PRIVATE: Members Only

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What a Waste

Fund: Keiretsu Forum

Posted by Anonymous on 2010-07-02

PUBLIC:

We pitched two keiretsu chapters in SoCal. The $1500 fee was thankfully waived. It would have been very upsetting to part with $1500 on this crew. The attendees were poorly screened. In both cases it seemed that 2/3 the crowd were either lookee loos or professional services folks (e.g. lawyers or CPAs) looking for business. They gave us 10 minutes to pitch and 10 minutes of questions. The questions were for the most part unsophisticated or just plain annoying. One guy, an IP attorney, monopolized everyone's time asking pointless questions on arcane points of IP law. The average age was probably around 60 - I have nothing against folks this age, but if you are pitching a IT play or anything with targeted at a youthful demographic you are probably wasting your time. Afterwards, the entrepreneurs were shooed out of the room while the "investors" conferred. We were then invited back in for networking. The organizers did nothing at this point to facilitate discussion. It was a free-for-all and we found ourselves buttonholed by people who wanted to share lame comments or questions.

PRIVATE: Members Only

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Apply the "Mom" Test to These Folks

Fund: Keiretsu Forum

Posted by engineer on 2010-01-25

PUBLIC:

As a guest I attended a few of these meetings, and followed through with some of the companies pitching. Each of the meetings I attended at least one of the companies got funded. So 1/5 or 2/5 closed some money in each of the meetings. I pitched and was not successful.

In hindsight the advice I can offer is this: If you have a technology play, keep it very very very simple, or seriously consider not going. Probably 95% of the members have the computer and mobile phone sophistication of my 79 year old mother. I am not being sarcastic with this. For her age my mom is great with these things, but she isn’t the person that can evaluate a technology driven startup.

They do have some experts for mobile, computer, etc. but there are only a couple of them in the room. The rest are simply not in a position to make a financial decision if your product is very technical.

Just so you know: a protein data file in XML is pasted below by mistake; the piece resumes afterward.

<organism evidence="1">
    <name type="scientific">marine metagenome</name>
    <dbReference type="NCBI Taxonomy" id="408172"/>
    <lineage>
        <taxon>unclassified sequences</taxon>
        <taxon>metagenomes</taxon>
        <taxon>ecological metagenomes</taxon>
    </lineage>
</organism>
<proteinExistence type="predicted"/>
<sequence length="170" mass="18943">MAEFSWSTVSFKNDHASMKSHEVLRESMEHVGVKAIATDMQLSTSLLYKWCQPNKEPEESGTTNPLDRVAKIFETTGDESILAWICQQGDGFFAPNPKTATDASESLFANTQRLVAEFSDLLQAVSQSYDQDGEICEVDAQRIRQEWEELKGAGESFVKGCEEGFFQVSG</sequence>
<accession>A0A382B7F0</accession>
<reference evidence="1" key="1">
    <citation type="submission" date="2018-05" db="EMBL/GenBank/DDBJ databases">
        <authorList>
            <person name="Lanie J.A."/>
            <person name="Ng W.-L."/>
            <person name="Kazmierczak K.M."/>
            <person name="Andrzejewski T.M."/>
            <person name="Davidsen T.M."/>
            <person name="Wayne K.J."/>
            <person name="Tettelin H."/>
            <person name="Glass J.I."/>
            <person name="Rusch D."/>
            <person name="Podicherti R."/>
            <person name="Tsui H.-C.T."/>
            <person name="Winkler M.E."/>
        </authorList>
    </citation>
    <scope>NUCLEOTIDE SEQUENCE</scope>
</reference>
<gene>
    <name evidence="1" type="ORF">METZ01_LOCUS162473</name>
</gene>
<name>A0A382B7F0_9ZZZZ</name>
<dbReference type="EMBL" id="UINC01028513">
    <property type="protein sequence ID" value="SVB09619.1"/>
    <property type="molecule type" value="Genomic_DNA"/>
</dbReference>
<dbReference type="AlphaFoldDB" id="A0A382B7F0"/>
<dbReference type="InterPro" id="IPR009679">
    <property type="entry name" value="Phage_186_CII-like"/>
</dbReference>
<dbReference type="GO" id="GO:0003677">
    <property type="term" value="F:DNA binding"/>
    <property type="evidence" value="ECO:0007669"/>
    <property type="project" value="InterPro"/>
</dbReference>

PRIVATE: Members Only

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Suing Jason Calacanis for Complaining about Fees...

Fund: Keiretsu Forum

Posted by Anonymous on 2009-10-09

PUBLIC:

One of the most common complaints among entrepreneurs is the high fees that Keiretsu Forum charges entrepreneurs to pitch. Jason Calacanis, an admittedly controversial entrepreneur, spoke out against the high fees. Now, it appears that the Keiretsu Forum is suing him.

As a multiple time founder, I would be happy to pay a small fee to pitch, maybe $100 or even $250. I understand that it costs money to run these groups, and the investors should not have to pick up 100% of the costs. However, charging a few thousand dollars to pitch in a room with vendor tables is unreasonable.

If you need to have an economic model, then charge annual membership fees to each of the investors and still have vendor tables. Don't take what little money entrepreneurs have.

PRIVATE: Members Only

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Spend Your Company's Money, Time and Energy Elsewhere

Fund: Keiretsu Forum

Posted by Anonymous on 2009-09-29

PUBLIC:

My company had a bad experience with Keiretsu Bay Area and Pacific Northwest. I would advise to spend your money on the fundraising efforts elsewhere.

In my opinion, the more experienced and respectable K4 members/investors tend to want to take a back seat throughout the due diligence process at K4. The ones who want to do due diligence have their own agenda. They mainly want to "schmooze" with other members and gain visibility. They often do not understand that their decision to lead a part of the due diligence process has a tremendous impact on the ability of the company to raise money through K4 and/or they treat the candidate companies as the means to their own goals (networking, etc.) Before you announce to the interested K4 members that a certain member will lead any part of your due diligence, make sure that the lead has started companies in the past and/or realizes how difficult fundraising can be for a company. Also, look for people who are realistic and understand that there is no perfect companies. If your DD lead freaks out over the smallest issue then your chances of raising money through K4 are close to nill.